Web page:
NEW YORK (TheStreet) -- U.S. stock futures were pointing higher Wednesday as investors turned their attention to the Federal Reserve, the U.S. current account deficit narrowed and U.K. growth forecasts were upgraded.
- Dow Jones Industrial Average futures were up 22 points, or 24.81 points above fair value, to 16,284 while S&P 500 futures were up 3 points, or 2.15 points above fair value, to 1,866.75. Nasdaq futures were up 7.8 points, or 4.78 points above fair value, to 3,702.8.
- The focus on Wednesday will be the FOMC announcement at 2 p.m. EDT followed by a press conference with Fed Chairwoman Janet Yellen. A further $10 billion reduction in the central bank's monthly bond-buying program is predicted. The FOMC announcement also is expected to unveil the abandonment of the 6.5% jobless threshold for considering whether to increase interest rates.
- Fed officials are also anticipated to provide forward guidance based on a range of economic data, and include qualitative guidance.
- The U.S. current account deficit fell to its lowest level in 14 years at $81.1 billion in the fourth quarter, the Commerce Department said.
- U.S. stocks moved higher Tuesday after Russian President Vladimir Putin calmed markets by assuring there would be no further moves into Ukraine. Weaker-than-expected housing data released Tuesday isn't expected to see the Federal Reserve vary from its course of cutting bond purchases this week.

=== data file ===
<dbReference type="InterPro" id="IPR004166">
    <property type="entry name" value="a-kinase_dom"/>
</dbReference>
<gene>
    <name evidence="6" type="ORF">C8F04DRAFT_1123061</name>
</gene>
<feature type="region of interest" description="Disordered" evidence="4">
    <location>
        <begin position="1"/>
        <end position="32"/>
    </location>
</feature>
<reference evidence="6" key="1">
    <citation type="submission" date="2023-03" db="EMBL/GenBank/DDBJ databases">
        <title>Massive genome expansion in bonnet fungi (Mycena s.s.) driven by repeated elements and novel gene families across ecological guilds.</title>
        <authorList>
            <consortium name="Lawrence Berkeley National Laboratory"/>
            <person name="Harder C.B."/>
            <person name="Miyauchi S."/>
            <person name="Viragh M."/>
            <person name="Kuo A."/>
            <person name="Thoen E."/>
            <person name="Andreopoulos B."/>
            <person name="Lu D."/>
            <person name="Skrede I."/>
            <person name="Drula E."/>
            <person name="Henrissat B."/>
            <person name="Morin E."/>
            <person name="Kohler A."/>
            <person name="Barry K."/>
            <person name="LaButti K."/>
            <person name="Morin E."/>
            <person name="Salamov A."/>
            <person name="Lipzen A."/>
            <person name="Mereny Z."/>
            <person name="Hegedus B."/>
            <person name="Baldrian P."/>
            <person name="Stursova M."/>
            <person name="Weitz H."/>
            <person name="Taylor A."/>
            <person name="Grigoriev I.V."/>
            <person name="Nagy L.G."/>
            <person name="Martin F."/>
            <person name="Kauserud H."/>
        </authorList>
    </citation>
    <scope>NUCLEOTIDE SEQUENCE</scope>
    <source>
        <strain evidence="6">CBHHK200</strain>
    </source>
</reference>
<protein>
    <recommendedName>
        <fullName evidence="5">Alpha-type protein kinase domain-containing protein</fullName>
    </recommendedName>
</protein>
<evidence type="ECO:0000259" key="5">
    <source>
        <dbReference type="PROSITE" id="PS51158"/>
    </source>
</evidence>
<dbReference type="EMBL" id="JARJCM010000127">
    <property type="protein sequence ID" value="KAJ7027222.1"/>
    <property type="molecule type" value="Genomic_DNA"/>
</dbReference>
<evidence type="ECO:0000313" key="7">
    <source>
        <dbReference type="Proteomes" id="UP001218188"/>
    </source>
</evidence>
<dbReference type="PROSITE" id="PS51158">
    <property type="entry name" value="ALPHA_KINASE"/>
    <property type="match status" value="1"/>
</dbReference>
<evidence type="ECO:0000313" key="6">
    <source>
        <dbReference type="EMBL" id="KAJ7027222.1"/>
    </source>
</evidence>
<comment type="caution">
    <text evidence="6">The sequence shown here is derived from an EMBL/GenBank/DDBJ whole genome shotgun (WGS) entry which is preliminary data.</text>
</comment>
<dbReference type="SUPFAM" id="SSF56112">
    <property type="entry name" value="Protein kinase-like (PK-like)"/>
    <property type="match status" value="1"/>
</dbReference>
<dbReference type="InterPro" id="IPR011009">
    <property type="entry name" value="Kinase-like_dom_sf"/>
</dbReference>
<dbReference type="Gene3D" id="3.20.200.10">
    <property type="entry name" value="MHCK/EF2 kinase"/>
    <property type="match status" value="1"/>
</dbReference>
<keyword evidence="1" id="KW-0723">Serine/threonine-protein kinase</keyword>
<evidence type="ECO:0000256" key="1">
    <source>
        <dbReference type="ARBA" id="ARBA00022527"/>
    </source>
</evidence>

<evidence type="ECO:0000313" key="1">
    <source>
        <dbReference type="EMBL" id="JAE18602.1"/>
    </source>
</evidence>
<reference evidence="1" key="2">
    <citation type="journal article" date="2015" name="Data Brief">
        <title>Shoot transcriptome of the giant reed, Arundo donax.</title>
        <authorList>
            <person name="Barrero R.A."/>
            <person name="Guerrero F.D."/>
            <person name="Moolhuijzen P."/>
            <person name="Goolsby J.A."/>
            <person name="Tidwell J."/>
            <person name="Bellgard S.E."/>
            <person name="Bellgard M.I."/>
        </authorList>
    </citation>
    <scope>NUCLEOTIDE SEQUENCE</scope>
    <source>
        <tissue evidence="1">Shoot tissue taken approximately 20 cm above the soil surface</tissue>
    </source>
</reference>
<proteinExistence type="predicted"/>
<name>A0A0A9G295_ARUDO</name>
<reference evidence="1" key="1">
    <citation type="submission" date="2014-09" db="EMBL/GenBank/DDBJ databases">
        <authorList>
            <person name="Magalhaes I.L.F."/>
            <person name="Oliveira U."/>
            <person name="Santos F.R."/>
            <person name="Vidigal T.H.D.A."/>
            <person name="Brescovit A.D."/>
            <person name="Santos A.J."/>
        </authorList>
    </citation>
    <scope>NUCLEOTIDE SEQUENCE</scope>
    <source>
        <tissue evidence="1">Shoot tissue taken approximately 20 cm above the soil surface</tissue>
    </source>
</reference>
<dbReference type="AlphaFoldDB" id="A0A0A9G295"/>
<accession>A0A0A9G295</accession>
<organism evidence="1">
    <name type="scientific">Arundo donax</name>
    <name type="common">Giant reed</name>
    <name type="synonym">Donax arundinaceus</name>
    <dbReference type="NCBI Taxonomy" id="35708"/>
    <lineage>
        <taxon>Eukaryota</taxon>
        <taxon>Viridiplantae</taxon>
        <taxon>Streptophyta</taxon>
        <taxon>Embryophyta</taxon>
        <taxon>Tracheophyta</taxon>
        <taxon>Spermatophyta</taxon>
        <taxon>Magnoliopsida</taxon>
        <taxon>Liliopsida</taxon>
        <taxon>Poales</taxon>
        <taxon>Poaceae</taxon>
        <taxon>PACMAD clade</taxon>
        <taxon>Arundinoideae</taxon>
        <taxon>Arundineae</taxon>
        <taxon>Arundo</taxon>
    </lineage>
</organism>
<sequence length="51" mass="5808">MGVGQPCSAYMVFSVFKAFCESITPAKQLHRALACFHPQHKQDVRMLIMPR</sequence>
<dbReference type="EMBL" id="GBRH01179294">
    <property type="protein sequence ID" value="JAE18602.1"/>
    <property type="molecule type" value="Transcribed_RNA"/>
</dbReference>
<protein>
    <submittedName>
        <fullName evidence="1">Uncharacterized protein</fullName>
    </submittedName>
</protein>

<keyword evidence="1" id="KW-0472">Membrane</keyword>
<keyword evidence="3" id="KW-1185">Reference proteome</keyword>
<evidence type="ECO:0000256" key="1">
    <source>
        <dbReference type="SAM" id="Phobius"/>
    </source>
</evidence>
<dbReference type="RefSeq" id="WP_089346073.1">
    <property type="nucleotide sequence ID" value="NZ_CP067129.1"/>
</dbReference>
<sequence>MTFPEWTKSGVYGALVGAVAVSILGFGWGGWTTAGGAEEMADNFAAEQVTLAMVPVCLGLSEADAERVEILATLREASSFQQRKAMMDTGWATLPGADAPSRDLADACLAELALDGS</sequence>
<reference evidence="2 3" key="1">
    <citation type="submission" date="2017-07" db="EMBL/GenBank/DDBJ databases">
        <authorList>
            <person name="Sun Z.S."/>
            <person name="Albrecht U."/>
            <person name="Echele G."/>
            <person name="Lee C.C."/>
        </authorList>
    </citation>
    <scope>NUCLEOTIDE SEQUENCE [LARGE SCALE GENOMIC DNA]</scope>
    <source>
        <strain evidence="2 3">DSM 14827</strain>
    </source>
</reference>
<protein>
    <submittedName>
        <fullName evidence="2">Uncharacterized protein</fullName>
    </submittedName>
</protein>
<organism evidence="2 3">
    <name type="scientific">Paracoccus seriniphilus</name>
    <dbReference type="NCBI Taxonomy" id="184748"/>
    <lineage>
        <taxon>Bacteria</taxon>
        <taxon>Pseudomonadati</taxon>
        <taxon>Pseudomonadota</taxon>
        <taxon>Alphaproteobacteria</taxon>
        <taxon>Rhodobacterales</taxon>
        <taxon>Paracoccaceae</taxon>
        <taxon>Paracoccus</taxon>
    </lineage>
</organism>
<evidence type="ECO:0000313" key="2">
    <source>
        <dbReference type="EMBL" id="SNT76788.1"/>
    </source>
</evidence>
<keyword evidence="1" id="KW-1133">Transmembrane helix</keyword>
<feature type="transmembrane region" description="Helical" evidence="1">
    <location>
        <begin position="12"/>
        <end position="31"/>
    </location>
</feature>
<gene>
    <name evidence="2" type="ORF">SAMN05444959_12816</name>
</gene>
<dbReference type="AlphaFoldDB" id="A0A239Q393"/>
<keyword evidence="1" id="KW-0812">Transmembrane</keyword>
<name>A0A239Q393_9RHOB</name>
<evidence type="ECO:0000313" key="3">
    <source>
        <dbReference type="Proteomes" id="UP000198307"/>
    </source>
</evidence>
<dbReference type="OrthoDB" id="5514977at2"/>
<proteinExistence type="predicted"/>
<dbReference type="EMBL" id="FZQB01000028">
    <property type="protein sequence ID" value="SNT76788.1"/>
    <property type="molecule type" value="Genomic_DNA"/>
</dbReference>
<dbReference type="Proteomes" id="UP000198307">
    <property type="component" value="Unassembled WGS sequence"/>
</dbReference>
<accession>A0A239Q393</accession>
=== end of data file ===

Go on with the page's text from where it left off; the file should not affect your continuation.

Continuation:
- International markets were generally looking to head higher with the FTSE 100 paring losses and trading sideways after the UK's economic growth was upgraded to 2.7% from 2.4% according to Chancellor George Osborne. The DAX in Germany up 0.74%, the Hong Kong Hang Seng settled down 0.07% and the Nikkei 225 in Japan closed up 0.36%.
- FedEx (FDX) was off 0.41% after results were tarnished by the severe winter weather. The company's full-year outlook disappointed and its fiscal third-quarter earnings of $1.23 a share missed the average analyst estimate of $1.45 on lower-than-expected revenue.
- General Mills (GIS) reported fiscal third-quarter earnings, missing estimates by 2 cents at 62 cents a share on weaker-than-expected sales in the face of increased competition from store brands and more marketing expenses.
-- Written by Andrea Tse in New York